The rapid advances in generative AI systems, which use machine learning to create text and produce images, has seen companies scrambling to incorporate chatbots or similar technologies into their products. Despite the progress, traditional cybersecurity practices of locking down systems from unauthorized access and making sure apps can’t access too much data still apply. This week, 404 Media reported that Chattr, a company creating an “AI digital assistant” to help with hiring, exposed data through an incorrect Firebase configuration and also revealed how its systems work. This includes the AI appearing to have the ability to “accept or deny job applicants.” The pseudonymous security researcher behind the finding, MrBruh, shared a video with 404 Media showing the chatbot appearing to automatically make decisions about job applications. Chattr secured the exposed systems after being contacted by the researchers but did not comment on the incident.

23andMe Blames Users for Recent Data Breach as It’s Hit With Dozens of Lawsuits

23andMe Blames Users for Recent Data Breach as It’s Hit With Dozens of Lawsuits

It’s been nearly two years since Russia’s invasion of Ukraine, and as the grim milestone looms and winter drags on, the two nations are locked in a grueling standoff. In order to “break military parity” with Russia, Ukraine’s top general says that Kyiv needs an inspired military innovation that equals the magnitude of inventing gunpowder to decide the conflict in the process of advancing modern warfare.

If you made some New Year’s resolutions related to digital security (it’s not too late!), check out our rundown of the most significant software updates to install right now, including fixes from Google for nearly 100 Android bugs. It’s close to impossible to be completely anonymous online, but there are steps you can take to dramatically enhance your digital privacy. And if you’ve been considering turning on Apple’s extra-secure Lockdown Mode, it’s not as hard to enable or as onerous to use as you might think.

If you’re just not quite ready to say goodbye to 2023, take a look back at WIRED’s highlights (or lowlights) of the most dangerous people on the internet last year and the worst hacks that upended digital security.

But wait, there’s more! Each week, we round up the security and privacy news we didn’t break or cover in depth ourselves. Click the headlines to read the full stories, and stay safe out there.

23andMe said at the beginning of October that attackers had infiltrated some of its users’ accounts and abused this access to scrape personal data from a larger subset of users through the company’s opt-in social sharing service known as DNA Relatives. By December, the company disclosed that the number of compromised accounts was roughly 14,000 and admitted that personal data from 6.9 million DNA Relatives users had been impacted. Now, facing more than 30 lawsuits over the breach—even after tweaking its terms of service to make legal claims against the company more difficult—the company said in a letter to some individuals that “users negligently recycled and failed to update their passwords following … past security incidents, which are unrelated to 23andMe.” This references 23andMe’s long-standing assessment that attackers compromised the 14,000 user accounts through “credential stuffing,” the process of accessing accounts using usernames and passwords compromised in other data breaches from other services that people have reused on multiple digital accounts. “Therefore, the incident was not a result of 23andMe’s alleged failure to maintain reasonable security measures,” the company wrote in the letter.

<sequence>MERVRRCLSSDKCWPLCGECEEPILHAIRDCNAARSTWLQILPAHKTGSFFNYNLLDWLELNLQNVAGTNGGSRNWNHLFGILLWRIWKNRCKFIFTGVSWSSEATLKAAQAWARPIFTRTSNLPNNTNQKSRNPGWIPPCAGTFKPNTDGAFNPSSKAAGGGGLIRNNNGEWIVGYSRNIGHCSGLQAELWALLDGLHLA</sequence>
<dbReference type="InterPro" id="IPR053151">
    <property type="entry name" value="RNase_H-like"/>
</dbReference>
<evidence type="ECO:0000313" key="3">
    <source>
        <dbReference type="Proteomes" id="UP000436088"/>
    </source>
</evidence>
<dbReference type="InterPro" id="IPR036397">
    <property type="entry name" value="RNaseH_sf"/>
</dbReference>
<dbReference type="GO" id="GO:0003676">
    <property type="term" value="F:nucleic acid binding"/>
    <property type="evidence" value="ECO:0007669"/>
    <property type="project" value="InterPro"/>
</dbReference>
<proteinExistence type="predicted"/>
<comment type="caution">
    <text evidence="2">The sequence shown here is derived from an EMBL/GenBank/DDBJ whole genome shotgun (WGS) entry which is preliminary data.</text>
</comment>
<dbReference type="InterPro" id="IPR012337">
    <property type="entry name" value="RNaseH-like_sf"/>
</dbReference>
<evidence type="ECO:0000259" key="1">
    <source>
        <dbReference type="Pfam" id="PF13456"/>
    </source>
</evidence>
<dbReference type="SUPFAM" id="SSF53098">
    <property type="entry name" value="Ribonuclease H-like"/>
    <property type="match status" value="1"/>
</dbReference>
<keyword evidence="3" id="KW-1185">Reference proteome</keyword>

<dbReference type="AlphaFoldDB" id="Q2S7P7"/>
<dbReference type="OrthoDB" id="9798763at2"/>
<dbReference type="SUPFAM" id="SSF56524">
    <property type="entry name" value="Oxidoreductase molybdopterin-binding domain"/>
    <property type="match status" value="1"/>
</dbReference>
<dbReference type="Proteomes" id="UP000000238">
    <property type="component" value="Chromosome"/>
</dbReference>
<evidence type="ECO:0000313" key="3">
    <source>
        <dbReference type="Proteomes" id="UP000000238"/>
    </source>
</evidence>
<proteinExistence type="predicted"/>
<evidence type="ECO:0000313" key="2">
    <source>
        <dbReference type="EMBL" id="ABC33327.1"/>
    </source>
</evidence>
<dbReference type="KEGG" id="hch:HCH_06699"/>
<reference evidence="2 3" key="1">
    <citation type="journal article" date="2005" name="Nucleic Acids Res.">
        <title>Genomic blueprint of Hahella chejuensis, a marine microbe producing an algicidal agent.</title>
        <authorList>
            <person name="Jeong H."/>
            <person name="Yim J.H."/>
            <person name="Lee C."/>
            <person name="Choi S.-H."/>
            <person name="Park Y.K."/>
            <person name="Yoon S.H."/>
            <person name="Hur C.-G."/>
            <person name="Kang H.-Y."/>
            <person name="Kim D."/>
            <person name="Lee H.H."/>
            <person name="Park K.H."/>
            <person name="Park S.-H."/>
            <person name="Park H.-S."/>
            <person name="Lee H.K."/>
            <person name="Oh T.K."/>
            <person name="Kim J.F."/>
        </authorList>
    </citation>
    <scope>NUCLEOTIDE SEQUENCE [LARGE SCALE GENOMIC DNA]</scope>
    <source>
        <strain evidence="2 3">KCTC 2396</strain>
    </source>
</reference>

“Rather than acknowledge its role in this data security disaster, 23andMe has apparently decided to leave its customers out to dry while downplaying the seriousness of these events,” Hassan Zavareei, one of the lawyers representing victims who received the letter, told TechCrunch. “23andMe knew or should have known that many consumers use recycled passwords and thus that 23andMe should have implemented some of the many safeguards available to protect against credential stuffing—especially considering that 23andMe stores personal identifying information, health information, and genetic information on its platform.”

Russia’s war—and cyberwar—in Ukraine has for years produced novel hybrids of hacking and physical attacks. Here’s another: Ukrainian officials this week said that they had blocked multiple Ukrainian civilians’ security cameras that had been hacked by the Russian military and used to target recent missile strikes on the capital of Kyiv. Ukraine’s SBU security service says the Russian hackers went so far as to redirect the cameras and stream their footage to YouTube. According to the SBU, that footage then likely aided Russia’s targeting in its bombardment on Tuesday of Kyiv, as well as the Eastern Ukrainian city of Kharkiv, with more than a hundred drones and missiles that killed five Ukrainians and injured well over a hundred. In total, since the start of Russia’s full-scale invasion of Ukraine in February 2022, the SBU says it’s blocked about 10,000 security cameras to prevent them from being hijacked by Russian forces.

Last month, a Russian cyberattack hit the telecom firm Kyivstar, crippling phone service for millions of people across Ukraine and silencing air raid warnings amid missile strikes in one of the most impactful hacking incidents since Russia’s full-scale invasion began. Now, Illia Vitiuk, the cyber chief of Ukraine’s SBU security service, tells Reuters that the hackers accessed Kyivstar’s network as early as March 2023 and laid in wait before they “completely destroyed the core” of the company in December, wiping thousands of its machines. Vitiuk added that the SBU believes the attack was carried out by Russia’s notorious Sandworm hacking group, responsible for most of the high-impact cyberattacks against Ukraine over the last decade, including the NotPetya worm that spread from Ukraine to the rest of the world to cause $10 billion in total damage. In fact, Vitiuk claims that Sandworm attempted to penetrate a Ukrainian telecom a year earlier but the attack was detected and foiled.